So, what do you make of this graph about gender and politics?

This is an update of the post I did earlier in the year, this time including the data for 2010.

Here’s the proportion of local election candidates of the three main parties who were female over the last twenty-five years . As you can see, proportions for all three parties grew in the late ’80s and since then have stalled (Lib Dems, Conservatives) or only crept up (Labour), with all of them remaining well under 40%.

The dips every four years are due to county council elections having a much lower proportion of female candidates than other local elections.

Graph showing proportion of local election candidates who are female

So, what do you make of this? Does it matter? Should the flat trend for the Liberal Democrats over the last twenty years be a cause for concern, especially as it has plateaued at a level well below the c.47% figure for the proportion of party membership which is female? And why has no party seen its proportion get close to the proportion in the UK electorate?

Thanks to Michael Thrasher of the University of Plymouth for supplying the data and graph. They are primarily based on an analysis of the names of all of the candidates standing each year.

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14 Comments

  • The four-yearly dip is very marked. Is there any particular reason why female candidates do not feature so much in county council elections?

  • Of course, the more useful analysis might to be to study ‘winnable seats’.

    Taking what you have though, Mark, and speaking as someone who has, long-term, been closer to female candidates (in four political parties) than most, might I suggest that women are, by and large, far too sensible and balanced to become involved long-term in the nasty and egocentric activities of electoral politics as it is today? This is even more so in parliamentary politics.

  • Tony, maybe politics is seen as nasty and egocentric because of the lack of women councillors?

    The Lib Dems spend a lot of time on encouraging women to stand as PPC but in my view we really need to spend even more time to get women to stand in target council seats.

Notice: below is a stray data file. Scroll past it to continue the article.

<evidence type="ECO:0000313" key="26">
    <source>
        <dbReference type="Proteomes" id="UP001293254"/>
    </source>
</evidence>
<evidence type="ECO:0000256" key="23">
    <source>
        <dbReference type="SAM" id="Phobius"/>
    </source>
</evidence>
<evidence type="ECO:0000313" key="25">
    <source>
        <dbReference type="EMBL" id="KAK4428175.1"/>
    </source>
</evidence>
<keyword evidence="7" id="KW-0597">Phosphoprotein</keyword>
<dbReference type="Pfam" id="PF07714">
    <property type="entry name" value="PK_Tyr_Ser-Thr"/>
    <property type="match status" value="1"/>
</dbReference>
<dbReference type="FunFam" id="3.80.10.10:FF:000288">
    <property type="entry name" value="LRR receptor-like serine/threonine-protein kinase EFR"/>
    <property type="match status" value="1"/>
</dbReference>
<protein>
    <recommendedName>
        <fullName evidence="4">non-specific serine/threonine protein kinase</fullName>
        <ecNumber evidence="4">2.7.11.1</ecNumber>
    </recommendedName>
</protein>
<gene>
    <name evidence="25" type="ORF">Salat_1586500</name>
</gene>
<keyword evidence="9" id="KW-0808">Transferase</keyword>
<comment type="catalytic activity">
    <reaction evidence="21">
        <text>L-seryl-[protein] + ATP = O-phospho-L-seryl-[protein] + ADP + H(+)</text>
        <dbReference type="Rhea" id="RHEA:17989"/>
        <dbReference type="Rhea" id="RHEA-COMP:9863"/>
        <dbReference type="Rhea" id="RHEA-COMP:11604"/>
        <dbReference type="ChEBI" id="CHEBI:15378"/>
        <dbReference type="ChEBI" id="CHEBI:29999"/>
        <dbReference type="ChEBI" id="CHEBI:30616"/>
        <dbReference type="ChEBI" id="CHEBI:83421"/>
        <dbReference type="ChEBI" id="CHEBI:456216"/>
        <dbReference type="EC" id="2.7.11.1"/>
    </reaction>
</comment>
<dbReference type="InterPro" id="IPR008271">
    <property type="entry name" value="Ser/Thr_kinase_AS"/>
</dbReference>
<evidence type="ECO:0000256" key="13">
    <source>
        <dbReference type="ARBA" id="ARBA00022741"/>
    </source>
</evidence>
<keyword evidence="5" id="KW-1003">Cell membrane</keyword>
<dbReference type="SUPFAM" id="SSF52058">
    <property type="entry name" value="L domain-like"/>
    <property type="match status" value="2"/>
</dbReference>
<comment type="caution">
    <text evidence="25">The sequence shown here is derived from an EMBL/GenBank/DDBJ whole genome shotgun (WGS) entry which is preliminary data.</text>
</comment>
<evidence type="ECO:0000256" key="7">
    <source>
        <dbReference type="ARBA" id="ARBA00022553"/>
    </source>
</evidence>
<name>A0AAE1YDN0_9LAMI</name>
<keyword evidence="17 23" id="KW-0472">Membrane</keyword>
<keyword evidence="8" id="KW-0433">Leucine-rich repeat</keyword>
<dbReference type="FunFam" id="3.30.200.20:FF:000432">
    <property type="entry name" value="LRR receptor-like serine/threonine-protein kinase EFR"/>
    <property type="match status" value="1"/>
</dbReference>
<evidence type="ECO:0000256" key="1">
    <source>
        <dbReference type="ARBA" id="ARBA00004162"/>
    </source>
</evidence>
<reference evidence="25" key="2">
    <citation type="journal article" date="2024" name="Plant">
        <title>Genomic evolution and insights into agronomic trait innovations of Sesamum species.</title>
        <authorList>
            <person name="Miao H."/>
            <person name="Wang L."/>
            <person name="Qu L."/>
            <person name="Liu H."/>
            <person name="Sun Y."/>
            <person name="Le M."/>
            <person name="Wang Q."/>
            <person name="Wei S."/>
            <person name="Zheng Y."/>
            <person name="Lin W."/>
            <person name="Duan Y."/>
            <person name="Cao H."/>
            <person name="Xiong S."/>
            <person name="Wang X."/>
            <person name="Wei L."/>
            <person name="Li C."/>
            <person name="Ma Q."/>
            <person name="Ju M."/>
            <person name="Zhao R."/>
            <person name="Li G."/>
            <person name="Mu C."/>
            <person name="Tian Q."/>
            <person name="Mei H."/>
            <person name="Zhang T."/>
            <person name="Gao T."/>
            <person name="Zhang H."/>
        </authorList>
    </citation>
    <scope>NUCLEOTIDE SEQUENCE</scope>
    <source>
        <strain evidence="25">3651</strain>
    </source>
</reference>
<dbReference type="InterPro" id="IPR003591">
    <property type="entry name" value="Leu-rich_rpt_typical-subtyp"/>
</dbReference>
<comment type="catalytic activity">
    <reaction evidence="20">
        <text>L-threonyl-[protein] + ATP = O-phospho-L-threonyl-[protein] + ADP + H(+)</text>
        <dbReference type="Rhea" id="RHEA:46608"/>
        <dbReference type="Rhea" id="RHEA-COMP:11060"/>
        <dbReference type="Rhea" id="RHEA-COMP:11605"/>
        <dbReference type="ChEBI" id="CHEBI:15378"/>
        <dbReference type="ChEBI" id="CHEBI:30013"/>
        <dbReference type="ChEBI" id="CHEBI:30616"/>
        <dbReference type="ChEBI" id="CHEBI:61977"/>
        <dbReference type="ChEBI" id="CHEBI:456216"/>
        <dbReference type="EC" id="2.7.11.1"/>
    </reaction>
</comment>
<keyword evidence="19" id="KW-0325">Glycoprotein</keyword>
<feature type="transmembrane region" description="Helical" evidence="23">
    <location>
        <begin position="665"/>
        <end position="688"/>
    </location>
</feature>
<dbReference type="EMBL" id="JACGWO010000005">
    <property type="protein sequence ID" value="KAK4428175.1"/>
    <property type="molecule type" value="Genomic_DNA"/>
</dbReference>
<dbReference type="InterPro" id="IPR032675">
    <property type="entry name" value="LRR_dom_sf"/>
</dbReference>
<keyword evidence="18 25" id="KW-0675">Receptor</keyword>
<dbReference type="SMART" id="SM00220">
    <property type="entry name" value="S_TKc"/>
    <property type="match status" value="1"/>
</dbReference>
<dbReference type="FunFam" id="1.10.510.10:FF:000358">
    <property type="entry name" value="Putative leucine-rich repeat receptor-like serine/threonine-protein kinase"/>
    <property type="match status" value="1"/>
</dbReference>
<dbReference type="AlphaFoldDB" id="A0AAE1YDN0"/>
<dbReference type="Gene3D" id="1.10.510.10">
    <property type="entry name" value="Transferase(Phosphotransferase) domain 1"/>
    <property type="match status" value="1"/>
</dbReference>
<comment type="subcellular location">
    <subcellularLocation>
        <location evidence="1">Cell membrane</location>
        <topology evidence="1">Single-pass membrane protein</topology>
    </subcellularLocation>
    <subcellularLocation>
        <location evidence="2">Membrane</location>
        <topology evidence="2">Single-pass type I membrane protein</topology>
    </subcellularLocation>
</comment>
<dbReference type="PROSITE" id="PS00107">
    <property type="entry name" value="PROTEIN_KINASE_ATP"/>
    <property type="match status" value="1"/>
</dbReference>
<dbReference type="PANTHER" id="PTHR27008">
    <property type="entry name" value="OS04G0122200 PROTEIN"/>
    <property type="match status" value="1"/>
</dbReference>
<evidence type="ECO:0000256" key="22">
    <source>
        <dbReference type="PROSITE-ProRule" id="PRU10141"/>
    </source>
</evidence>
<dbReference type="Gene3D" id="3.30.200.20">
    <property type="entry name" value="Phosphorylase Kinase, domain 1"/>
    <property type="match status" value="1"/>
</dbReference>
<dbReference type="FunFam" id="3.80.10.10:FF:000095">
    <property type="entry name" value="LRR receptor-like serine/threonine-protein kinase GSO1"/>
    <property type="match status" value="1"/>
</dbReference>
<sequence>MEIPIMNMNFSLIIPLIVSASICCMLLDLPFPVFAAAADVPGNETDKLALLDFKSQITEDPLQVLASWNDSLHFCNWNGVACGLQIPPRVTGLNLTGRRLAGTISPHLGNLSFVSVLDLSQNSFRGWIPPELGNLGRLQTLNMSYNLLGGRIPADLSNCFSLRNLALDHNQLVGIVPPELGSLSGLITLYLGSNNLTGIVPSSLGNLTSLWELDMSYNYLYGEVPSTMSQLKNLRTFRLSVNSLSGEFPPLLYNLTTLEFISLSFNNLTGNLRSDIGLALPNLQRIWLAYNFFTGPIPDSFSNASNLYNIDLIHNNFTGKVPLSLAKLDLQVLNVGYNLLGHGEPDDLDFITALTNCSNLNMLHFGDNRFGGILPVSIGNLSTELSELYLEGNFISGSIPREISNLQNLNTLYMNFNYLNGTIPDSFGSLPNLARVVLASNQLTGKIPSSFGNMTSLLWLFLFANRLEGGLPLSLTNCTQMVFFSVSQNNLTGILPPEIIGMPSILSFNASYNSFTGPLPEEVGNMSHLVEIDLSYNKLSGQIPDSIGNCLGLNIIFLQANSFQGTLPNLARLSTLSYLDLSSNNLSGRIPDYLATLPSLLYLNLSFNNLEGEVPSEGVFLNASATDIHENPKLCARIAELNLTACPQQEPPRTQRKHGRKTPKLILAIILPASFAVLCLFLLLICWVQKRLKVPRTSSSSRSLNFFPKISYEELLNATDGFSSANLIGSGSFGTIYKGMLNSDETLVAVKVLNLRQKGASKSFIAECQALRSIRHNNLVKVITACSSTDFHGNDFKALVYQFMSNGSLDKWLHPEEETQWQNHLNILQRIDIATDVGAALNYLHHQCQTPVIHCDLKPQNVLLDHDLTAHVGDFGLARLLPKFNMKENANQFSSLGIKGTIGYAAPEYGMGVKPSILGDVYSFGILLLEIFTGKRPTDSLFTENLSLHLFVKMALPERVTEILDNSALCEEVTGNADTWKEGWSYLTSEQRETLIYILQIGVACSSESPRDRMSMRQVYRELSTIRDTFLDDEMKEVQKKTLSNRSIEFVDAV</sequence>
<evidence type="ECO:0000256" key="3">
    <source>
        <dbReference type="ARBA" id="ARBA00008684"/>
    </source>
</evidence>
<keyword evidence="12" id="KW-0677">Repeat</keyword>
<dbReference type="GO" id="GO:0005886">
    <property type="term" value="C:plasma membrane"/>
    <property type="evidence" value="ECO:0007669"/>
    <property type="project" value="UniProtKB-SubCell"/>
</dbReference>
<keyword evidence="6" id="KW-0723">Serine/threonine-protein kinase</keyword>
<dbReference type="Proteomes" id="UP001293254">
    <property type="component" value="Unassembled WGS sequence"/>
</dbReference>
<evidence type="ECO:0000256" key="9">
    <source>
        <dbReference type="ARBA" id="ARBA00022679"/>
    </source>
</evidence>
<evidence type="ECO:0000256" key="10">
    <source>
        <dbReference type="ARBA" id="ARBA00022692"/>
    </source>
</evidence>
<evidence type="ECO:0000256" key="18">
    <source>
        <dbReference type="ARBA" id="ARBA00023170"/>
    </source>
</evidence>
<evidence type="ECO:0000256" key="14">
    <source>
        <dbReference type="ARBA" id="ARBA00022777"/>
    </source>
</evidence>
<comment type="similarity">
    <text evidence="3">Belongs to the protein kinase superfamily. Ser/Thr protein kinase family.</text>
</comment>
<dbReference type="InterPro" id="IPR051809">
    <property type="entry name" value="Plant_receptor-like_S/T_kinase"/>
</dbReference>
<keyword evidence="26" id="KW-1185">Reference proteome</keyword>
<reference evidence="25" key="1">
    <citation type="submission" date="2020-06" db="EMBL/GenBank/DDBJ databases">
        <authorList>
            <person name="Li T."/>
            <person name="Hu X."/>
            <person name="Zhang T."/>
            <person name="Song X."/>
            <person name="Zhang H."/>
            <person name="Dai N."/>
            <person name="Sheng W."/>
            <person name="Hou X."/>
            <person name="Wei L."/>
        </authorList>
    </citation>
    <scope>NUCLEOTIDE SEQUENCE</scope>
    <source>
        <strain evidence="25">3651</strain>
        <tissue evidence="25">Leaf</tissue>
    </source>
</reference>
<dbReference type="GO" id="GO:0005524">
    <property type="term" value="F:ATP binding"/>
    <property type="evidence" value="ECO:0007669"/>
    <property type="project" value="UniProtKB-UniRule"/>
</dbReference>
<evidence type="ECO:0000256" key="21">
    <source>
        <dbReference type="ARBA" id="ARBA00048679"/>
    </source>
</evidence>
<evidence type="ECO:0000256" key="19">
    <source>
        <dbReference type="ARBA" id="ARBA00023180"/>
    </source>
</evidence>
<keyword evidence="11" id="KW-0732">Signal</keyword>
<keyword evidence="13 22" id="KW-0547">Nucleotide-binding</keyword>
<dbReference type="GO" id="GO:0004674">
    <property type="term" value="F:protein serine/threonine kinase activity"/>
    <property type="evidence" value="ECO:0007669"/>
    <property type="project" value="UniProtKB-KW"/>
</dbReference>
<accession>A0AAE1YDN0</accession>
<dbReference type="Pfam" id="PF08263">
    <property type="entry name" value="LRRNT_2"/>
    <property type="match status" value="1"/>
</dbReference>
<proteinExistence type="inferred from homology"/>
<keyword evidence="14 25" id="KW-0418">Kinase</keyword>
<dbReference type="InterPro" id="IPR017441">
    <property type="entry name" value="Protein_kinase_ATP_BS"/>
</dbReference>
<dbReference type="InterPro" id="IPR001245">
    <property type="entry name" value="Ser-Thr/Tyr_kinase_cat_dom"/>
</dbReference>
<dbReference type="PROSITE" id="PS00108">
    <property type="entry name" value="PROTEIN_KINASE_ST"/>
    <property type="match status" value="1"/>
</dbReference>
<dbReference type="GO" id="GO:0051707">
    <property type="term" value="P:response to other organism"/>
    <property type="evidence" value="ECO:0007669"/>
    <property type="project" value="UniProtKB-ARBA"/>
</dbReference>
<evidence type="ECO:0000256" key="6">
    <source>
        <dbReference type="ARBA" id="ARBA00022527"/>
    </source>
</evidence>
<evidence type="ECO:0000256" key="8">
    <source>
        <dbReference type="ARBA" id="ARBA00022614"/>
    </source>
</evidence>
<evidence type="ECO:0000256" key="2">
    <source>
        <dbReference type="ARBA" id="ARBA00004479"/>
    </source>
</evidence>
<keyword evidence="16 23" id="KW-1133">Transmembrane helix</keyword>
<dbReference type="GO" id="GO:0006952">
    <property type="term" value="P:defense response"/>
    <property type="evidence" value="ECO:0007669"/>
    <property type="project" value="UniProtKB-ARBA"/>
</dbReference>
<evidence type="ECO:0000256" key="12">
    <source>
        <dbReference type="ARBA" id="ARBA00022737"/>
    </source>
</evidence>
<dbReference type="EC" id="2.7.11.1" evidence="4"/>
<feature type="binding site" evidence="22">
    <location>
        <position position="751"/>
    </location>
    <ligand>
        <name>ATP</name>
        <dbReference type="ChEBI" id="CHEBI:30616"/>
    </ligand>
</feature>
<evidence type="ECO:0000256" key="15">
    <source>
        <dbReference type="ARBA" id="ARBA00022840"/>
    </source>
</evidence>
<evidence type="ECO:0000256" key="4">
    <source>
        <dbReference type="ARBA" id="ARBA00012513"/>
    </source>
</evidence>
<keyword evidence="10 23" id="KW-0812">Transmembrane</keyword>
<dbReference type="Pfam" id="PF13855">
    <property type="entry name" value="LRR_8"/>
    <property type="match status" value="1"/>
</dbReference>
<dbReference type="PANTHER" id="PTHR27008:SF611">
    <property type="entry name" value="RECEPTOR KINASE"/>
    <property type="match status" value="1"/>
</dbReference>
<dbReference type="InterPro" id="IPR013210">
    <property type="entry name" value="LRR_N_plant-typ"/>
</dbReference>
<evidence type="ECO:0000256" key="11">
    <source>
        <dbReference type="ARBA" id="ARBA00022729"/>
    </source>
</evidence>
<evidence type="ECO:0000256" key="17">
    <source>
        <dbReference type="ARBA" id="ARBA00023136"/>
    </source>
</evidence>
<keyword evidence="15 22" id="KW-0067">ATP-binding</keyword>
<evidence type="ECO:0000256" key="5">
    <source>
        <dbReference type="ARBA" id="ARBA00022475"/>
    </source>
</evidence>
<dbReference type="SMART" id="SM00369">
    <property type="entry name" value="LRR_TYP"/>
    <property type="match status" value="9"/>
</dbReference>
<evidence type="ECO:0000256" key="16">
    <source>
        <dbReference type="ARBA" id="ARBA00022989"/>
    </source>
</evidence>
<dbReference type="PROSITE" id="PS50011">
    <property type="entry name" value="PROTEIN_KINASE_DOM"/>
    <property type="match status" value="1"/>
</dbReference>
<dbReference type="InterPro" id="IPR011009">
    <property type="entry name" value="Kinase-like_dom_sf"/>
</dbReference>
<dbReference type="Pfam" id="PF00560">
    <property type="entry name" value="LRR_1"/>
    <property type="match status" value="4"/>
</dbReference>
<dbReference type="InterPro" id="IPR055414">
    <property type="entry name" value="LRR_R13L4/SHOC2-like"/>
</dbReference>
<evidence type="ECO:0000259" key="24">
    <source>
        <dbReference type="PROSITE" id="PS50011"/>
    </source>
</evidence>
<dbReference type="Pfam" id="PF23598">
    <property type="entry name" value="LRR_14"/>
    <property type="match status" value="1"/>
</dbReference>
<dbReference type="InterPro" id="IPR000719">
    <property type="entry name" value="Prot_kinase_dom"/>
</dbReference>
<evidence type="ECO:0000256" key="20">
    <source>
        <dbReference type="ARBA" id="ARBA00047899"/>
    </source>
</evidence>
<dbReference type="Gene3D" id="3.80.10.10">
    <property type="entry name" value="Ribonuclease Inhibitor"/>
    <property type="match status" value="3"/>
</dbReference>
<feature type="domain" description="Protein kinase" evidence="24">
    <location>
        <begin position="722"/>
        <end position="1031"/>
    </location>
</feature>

As the kids from a local democracy event in my areas said – councillors in their view were generally old men with time on their hands and they think more mums should be councillors because they would be good at it.

  • Dinti Batstone 25th Oct '10 - 7:26pm

    MatGB’s comment is consistent with the fact that we do much better at electing women in list elections, e.g. European Parliament and London Assembly… and also with the idea that allowing MPs to job-share could attract more women into politics.

  • The pattern was different when Councilors were unpaid – then councils were largely composed of pensioners, housewives and trade union officials (trade unions and a few enlightened employers, such as ICI in my home town, gave time off with pay for council & council committee meetings). I remember women comprising more than one-third of our under-65 councillors. Since pay for councillors was introduced more working men have felt able to stand for election.
    “And why has no party seen its proportion get close to the proportion in the UK electorate?” Simply because not enough women volunteer – why else? All the attempts to change the balance have failed because they are planned by professional politicians who have no idea how ordinary people live.

  • Interesting. Maybe it’s something to do with a phenomenon I have observed personally: that men tend to ask other men to stand, and women tend to ask women? Not scientifically proven….
    Speaking of my own (unitary) council group: 11 councillors, 6 women, 5 men, female group leader.

  • Slightly worrying also is that the trend for the 4 yearly all up District elections across England – the biggest groups of Councillors elected in each 4 year cycle – appears to have declined from an almost joint “peak” in 1999 and 2003, to fall almost past 1995 and previous such years in 2007. It will be very interesting to see the figures for next year’s elections.

    Incidentally, off thread somewhat, does Mark or anyone else know the reason(s ) why a 5 year fixed term period has been chosen for the planned Parliamentary elections, when it woud have seemed logical to have set it at 4 years to integrate with the existing local govt cycles? The rumour at the time of announcement was that LDs had suggested 4 years but were overruled by Tory wish to have 5.

  • Mark W – how about we rephrase lloyd’s post to say something like “maybe it’s because one gender dominates” rather than reference either to women or men. I think it’s fairly well established that there can be a lot of competition between members of the same sex, which might reasonably be thought to generate the behaviour lloyd refers to? Whereas often relationships between members of opposite sexes can be a lot more cooperative?

  • David Wright 26th Oct '10 - 4:13pm

    Speaking as our local Candidates’ Committee Chair, I ask any member who even hints at an interest in standing, regardless of gender etc.. I’m not allowed to discriminate, but if I did I’d prefer female candidates because local stats suggest that on average, they get a slightly higher vote for us.

    At one time it happened that *all* our local Councillors were female; now only one is, though two more lost narrowly last May.

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